Injured woman finds her 'angel from heaven'

October 09, 1998


State Trooper and TrumpowerBy KIM YAKOWSKI / Staff Writer

photo: RICHARD T. MEAGHER / staff photographer

A 94-year-old woman who broke her hip in a fall from a ladder has had a chance to thank the Maryland State Police trooper who came to her rescue.

Emma Katie Trumpower, 94, fell from a four-foot ladder and broke her hip while she was outside washing the windows on her Sharpsburg Pike home on Aug. 31.

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An off-duty state trooper saw her fall and went to her aid, calling 911 and waiting with her until an ambulance arrived.


Trumpower underwent a hip replacement and spent 12 days in the hospital. As she recuperated, she realized she did not know the name of the good Samaritan, who had told her only that he was an off-duty state trooper.

A story about Trumpower's search for the man she called "an angel from heaven" ran in the Sept. 30 editions of The Morning Herald and The Daily Mail. In the story, Trumpower said she wanted to thank the trooper for his help.

The next day, Trooper Wayne Smith, who read the story in the paper, called her.

Trumpower got her chance to thank the Smithsburg native on Thursday afternoon when the two met at her home.

Smith said he did nothing extraordinary.

"It wasn't anything. I'm just glad to be of help to her," he said.

"He was a godsend," Trumpower said. "He's a nice person, he deserves anything good that comes to him."

"I was really happy to see her. It was a joy to talk to her. Her mind is sharp," said Smith, who has been a trooper for 16 years.

On the day Trumpower fell, Smith was eating lunch with his wife Candy and son Jared, 5, at a Burger King restaurant. He happened to glance out the window and saw Trumpower fall from the four-foot ladder.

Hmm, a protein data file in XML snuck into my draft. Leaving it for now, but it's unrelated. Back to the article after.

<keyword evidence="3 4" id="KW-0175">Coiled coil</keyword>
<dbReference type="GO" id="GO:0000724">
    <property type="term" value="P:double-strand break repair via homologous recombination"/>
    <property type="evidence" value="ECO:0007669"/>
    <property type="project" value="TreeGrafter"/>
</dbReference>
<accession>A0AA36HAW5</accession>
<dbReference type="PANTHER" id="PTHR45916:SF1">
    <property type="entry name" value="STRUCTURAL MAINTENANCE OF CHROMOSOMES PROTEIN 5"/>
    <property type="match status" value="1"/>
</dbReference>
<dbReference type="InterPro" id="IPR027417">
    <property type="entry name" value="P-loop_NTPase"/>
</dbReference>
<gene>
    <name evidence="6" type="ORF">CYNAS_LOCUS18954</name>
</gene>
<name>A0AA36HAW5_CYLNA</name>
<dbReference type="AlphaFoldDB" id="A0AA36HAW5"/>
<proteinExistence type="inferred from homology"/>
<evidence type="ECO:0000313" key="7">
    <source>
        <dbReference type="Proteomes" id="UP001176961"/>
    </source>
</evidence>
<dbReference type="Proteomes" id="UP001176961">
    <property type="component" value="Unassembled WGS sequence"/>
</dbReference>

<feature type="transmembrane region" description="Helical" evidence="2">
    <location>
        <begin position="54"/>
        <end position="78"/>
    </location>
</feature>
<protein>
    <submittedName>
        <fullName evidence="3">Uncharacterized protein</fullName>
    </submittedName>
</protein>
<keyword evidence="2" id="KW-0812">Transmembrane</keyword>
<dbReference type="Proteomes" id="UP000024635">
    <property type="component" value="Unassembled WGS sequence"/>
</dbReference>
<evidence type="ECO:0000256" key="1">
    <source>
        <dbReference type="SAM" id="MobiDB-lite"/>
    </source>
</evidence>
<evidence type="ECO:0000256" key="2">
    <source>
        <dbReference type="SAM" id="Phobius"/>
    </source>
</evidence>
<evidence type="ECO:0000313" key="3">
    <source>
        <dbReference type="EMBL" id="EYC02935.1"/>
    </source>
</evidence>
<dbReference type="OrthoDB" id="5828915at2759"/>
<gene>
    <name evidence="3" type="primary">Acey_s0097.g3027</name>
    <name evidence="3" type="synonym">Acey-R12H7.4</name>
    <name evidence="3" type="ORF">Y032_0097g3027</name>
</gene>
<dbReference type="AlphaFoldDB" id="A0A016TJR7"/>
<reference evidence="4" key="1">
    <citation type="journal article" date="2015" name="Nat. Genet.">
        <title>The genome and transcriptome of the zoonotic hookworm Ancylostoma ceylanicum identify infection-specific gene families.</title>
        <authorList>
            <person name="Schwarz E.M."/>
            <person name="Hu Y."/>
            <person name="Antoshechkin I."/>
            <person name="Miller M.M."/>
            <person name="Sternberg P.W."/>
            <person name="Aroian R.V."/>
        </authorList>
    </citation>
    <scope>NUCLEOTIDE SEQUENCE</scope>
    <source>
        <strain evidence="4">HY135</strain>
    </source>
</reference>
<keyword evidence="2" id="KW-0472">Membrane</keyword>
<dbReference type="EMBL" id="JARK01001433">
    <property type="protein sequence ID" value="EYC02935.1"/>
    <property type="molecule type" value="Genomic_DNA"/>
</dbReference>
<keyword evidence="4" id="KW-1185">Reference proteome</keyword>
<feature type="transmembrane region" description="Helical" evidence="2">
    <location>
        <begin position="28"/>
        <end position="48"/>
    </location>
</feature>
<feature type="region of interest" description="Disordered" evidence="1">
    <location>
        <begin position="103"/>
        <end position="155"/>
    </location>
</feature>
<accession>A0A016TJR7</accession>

"At first I waited, because sometimes when things like this happen it's not as serious as you think. They get embarrassed when you make a big deal about it," he said.

After a few minutes, Smith said, he could tell Trumpower could not get up on her own and went to her aid.

Trained in emergency first aid, Smith surmised that Trumpower had broken her hip and shouldn't be moved from the lawn.

Smith went inside Trumpower's house and called 911 and Trumpower's brother-in-law, Donald.

"Naturally, when something like this happens, you get shaken up. I just tried to figure out how bad she was hurt. I tried to keep her calm" and keep her from moving while they waited for help to arrive, he said.

"She's tough, she wasn't crying. She was more mad at herself than anything," he said.

The Funkstown ambulance crew was the first to arrive.

At Trumpower's request, Smith went inside the home to retrieve her medicine.

"I was very impressed with Funkstown. When I went back inside, one of them followed me and watched what I was doing to protect her from possible theft," said Smith, who had not identified himself to the rescue workers.

He did not even tell Trumpower his name, mentioning only that he was with the state police.

"I didn't want to scare her," he said.

As for Trumpower, she went through physical therapy after hip surgery and can walk most of the time without a cane.

Smith said he was touched that Trumpower wanted to thank him for his help.

"It's sort of routine for police to get involved in situations like this. People think it's part of your job. What is uncommon is for someone to say thank you," he said.

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